Flight Attendant Packing Secrets to Up Your Carry-On Game
Packing a suitcase, like making sushi or flower arrangements, is an art form easily done poorly. A flight attendants’ worst nightmare is the schmo who can’t properly pack a carry-on, and mucks up the entire boarding process trying to force an obviously overweight, over-stuffed bag into the overhead. “It will not fit no matter how hard you body slam it,” one Delta flight attendant tells us. “And no, we will not try to make it fit for you.”
Don’t be that schmo. You know who packs like a professional? The actual professionals. Flight attendants are right up there with military service members as people who spend more hours packing than you probably spend doing anything else. They have it down to a science -- poetry in motion, if you will. Here’s what you can learn from the masters:
Plan around your shoes firstIf you want to maximize space and bring as much as you can without checking a bag, adhere to a clothing hierarchy. Not all items are created equal, and at the bottom of that totem pole (and the bottom of your bag) should be your shoes.
“Limit the amount of shoes you bring. These take up the most space in your suitcase,” says one American Airlines flight attendant. A good way to make use of your shoe space is to bring flip-flops or flats, which take up zero space, a pair of boots/sneakers/walking shoes (which you can wear on the plane), and one pair of dress shoes.
“Then,” the flight attendant says, “fold all jeans and pants as you normally would and roll them up, placing them on top of the shoes next to each other. Then do the same for shirts. Lastly, all underwear and socks go on the top or in empty crevices.”
Another American flight attendant also adheres to the rolling rule, and suggests investing in a small travel iron, should you value wrinkle-free clothing.
Or opt for the "packing cubes" systemOne flight attendant with Virgin America is all about packing cubes: zippered compartments of various sizes that eliminate a lot of drama, like “where should this silk kimono go?” and “where the heck did I put my retainer?” and “why won’t you just fucking close?” The lightweight pouches keep your possessions neat, compact, organized, and easily accessible. They stack in your suitcase like puzzle pieces, so packing is not only easy, it’s a rousing game of Tetris.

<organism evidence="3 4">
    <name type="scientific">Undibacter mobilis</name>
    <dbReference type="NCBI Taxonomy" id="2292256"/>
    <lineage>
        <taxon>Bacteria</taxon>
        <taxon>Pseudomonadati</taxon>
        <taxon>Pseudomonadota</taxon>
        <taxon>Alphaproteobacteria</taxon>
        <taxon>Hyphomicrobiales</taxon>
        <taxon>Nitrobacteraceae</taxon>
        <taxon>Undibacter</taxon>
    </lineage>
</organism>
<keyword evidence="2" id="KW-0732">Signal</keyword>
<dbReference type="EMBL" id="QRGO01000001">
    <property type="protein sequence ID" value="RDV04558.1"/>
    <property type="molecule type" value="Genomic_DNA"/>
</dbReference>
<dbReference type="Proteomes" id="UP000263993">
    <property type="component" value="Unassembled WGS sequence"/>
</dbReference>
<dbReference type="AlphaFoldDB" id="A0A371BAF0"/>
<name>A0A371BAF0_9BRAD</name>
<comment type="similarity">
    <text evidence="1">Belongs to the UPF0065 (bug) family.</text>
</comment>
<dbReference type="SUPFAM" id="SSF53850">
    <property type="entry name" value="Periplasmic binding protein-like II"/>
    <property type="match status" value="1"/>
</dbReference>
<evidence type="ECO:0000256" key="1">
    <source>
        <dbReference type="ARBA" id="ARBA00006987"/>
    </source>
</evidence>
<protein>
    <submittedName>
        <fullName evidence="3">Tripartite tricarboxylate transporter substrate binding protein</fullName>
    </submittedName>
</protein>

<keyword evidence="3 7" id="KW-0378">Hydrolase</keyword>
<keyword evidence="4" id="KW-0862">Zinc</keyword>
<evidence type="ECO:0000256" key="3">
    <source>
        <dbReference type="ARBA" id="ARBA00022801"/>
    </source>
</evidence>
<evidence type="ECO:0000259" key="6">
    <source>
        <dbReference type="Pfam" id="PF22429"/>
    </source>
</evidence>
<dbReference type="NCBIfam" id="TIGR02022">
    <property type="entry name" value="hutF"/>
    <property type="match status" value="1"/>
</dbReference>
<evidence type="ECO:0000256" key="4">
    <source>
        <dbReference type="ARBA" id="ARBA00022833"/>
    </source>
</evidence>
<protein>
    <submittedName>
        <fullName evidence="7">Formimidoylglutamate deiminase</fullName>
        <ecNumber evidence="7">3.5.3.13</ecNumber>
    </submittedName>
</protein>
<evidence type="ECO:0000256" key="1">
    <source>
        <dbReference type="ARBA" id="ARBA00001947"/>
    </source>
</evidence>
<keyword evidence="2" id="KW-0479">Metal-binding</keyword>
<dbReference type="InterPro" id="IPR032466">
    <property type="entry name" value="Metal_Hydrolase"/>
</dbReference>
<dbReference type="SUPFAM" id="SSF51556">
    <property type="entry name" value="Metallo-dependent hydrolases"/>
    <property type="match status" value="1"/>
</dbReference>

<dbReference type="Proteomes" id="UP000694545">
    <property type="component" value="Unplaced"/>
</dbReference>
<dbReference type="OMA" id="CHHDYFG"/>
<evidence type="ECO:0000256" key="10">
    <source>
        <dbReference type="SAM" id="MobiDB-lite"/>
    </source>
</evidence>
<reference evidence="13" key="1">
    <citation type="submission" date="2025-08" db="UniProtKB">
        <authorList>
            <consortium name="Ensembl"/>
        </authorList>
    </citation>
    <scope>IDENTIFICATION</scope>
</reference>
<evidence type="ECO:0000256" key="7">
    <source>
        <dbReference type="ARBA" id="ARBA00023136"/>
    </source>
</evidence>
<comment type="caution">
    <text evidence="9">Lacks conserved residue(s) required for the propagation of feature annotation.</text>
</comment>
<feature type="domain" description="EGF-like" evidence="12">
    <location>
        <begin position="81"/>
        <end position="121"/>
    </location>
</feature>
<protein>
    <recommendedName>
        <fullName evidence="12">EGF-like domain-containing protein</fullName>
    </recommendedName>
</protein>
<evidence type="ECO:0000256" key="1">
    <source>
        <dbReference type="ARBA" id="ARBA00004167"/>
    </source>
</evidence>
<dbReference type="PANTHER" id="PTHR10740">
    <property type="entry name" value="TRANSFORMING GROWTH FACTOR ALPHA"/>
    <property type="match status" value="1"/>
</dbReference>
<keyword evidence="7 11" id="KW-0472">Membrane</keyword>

Similarly, a JetBlue FA is wild over compression bags. Much like a sleeping bag stuff sack, these nifty space savers suck the extra air out, leaving your clothing tight and compact, with room to spare.
Wrap your fancier threads in plasticIf you’re haphazardly neglecting the travel iron suggestion, packing your dress shirts or luxury fabrics (like caaashmere) in plastic is a good way to keep ’em fresh. “I put my dress and uniform shirts in a plastic garbage bag, or the plastic bag you receive from the dry cleaners,” the American flight attendant suggests. No wrinkles, no stains.
Always bring a swimsuit“Because… well, you never know,” a Southwest flight attendant says.
Make yourself a portable Rite AidIf you’re flying long distances or upwards of four hours, make an effort to prepare for bodily mishaps by bringing supplies in your carry-on.
“I bring a medicine kit and an airplane kit,” says a Virgin flight attendant. “The medicine kit has everything from Advil Cold & Sinus and Theraflu to ear plugs and hair ties -- basically anything I might need. The airplane kit has an eye mask, blow-up neck pillow, more earplugs, Dramamine, etc.”
Embrace being basicOne ingenious space saver is to... bring less stuff! If you’re envisioning an elaborate new outfit for every Instagram post, that’s highly impractical -- it will weigh your bag down and probably cost you some dough when you’re inevitably asked to check it. “We always think we can do more. But honestly, you’re tired after traveling and you’re going to lay low a lot more than you think,” says a JetBlue flight attendant. “In general, I stick to all basic colors and clothing items I know that I can re-wear without showing their reuse.”
A good tip is to pack, and then pull a quarter of it out. You won’t miss it.